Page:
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سه شنبه 28 فروردین 1397 :: نویسنده : sajjad m

Commonwealth Games: Gaze wins mountain bike gold

Cooper takes silver, bronze for Hatherly


Sam Gaze overcame a last lap puncture to beat New Zealand compatriot and defending champion anton cooper to Commonwealth Games mountain bike gold. Gaze got the better of Cooper in a two-up sprint for gold with bronze for South African Alan Hatherly. Ben Oliver closed out a banner day for New Zealand as he finished in fourth place.


Gaze was second to Cooper in the 2014 Glasgow mountain bike race and was looking at a repeat silver medal when he stopped in the mechanical pits with a rear flat the start of the final lap. Cooper and Hatherly had pushed on without and the U23 world champion looked to be out of contention for silver or gold. However, a blistering chase quickly brought back Hatherly. Gaze turning the pedals in anger as he then reeled in Cooper.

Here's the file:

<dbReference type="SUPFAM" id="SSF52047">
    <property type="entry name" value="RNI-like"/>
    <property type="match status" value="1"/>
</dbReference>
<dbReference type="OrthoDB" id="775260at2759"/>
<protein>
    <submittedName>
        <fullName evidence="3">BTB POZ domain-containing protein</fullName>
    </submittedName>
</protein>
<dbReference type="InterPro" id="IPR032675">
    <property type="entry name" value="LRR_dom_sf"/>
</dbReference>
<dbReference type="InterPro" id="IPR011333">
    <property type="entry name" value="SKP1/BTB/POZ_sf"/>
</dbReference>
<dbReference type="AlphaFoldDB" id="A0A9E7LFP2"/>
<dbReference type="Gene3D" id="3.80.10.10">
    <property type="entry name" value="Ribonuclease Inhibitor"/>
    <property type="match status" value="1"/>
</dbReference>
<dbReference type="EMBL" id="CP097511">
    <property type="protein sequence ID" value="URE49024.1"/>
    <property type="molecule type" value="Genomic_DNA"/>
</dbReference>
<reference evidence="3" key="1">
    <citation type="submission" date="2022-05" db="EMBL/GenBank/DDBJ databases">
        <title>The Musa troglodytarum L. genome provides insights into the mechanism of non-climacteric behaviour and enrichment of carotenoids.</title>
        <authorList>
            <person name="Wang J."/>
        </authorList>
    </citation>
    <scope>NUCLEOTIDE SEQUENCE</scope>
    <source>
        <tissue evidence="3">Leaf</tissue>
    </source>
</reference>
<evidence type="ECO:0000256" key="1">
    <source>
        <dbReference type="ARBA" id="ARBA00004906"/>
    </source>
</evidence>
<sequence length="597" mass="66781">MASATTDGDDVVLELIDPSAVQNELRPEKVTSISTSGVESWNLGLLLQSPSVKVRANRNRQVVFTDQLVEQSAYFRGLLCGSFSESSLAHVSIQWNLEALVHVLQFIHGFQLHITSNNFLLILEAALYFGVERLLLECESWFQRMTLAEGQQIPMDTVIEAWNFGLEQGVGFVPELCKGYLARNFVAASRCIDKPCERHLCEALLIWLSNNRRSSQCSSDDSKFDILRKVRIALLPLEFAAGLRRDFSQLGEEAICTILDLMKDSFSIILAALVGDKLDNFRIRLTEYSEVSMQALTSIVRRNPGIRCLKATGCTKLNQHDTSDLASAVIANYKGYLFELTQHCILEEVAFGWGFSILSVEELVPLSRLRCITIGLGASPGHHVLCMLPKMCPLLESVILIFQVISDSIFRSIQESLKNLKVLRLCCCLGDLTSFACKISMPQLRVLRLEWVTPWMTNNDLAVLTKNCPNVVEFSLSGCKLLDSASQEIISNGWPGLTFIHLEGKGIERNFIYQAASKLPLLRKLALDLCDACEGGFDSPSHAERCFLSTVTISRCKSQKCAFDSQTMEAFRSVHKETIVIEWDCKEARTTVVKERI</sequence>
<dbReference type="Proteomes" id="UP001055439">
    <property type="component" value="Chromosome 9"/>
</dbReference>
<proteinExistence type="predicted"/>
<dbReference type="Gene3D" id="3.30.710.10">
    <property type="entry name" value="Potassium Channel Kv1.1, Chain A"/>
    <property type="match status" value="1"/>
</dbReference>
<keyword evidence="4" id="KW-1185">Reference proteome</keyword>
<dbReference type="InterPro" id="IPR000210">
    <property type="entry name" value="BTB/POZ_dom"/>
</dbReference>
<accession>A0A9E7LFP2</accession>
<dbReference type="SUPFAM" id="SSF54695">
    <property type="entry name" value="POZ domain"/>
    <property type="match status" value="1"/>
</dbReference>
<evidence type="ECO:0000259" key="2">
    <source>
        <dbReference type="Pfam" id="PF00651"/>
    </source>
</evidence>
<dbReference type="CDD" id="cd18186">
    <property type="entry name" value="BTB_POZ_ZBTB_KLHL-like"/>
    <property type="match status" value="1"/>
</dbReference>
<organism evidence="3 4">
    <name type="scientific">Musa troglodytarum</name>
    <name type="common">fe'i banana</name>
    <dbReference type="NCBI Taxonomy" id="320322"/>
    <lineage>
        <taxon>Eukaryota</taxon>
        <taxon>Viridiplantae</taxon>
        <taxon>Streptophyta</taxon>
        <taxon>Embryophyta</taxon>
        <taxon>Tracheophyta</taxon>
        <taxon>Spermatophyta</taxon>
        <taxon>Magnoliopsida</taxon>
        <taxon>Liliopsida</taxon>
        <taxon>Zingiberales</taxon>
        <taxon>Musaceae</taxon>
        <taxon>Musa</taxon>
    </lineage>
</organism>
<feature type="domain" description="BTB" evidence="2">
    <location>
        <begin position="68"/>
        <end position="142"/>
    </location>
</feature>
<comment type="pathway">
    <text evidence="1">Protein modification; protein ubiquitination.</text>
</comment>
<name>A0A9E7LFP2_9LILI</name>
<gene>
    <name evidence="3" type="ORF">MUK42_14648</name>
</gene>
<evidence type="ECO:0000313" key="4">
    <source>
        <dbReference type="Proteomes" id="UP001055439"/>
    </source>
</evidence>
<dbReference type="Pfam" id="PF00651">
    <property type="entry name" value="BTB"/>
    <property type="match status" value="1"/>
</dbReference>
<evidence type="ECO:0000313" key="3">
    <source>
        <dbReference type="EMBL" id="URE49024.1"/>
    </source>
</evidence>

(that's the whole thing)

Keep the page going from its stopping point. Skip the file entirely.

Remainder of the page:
"There is good sportsmanship and there's not, and I feel like that wasn't there today. It's a bit of a shame really, I've got the utmost respect for the guy, still, even with that move," Gaze said according to Stuff.nz. "That's racing, you can't get along with everyone."

With Gaze possessing the faster sprint finish of the duo, Cooper did his best to drop his compatriot. Gaze proved equal to Cooper's strength though, moving into front position inside the final 500 metres of the race. On the velodrome finish, Gaze led out the sprint with enough time to raise a finger to his lips, silencing his doubters, before celebrating the win.

"I went in with one goal and one goal only and I'm honoured I could take it out," said the 22-year-old. "I've also got racing on Saturday with the men's road race so I wanted to conserve best as I can and make up where I could."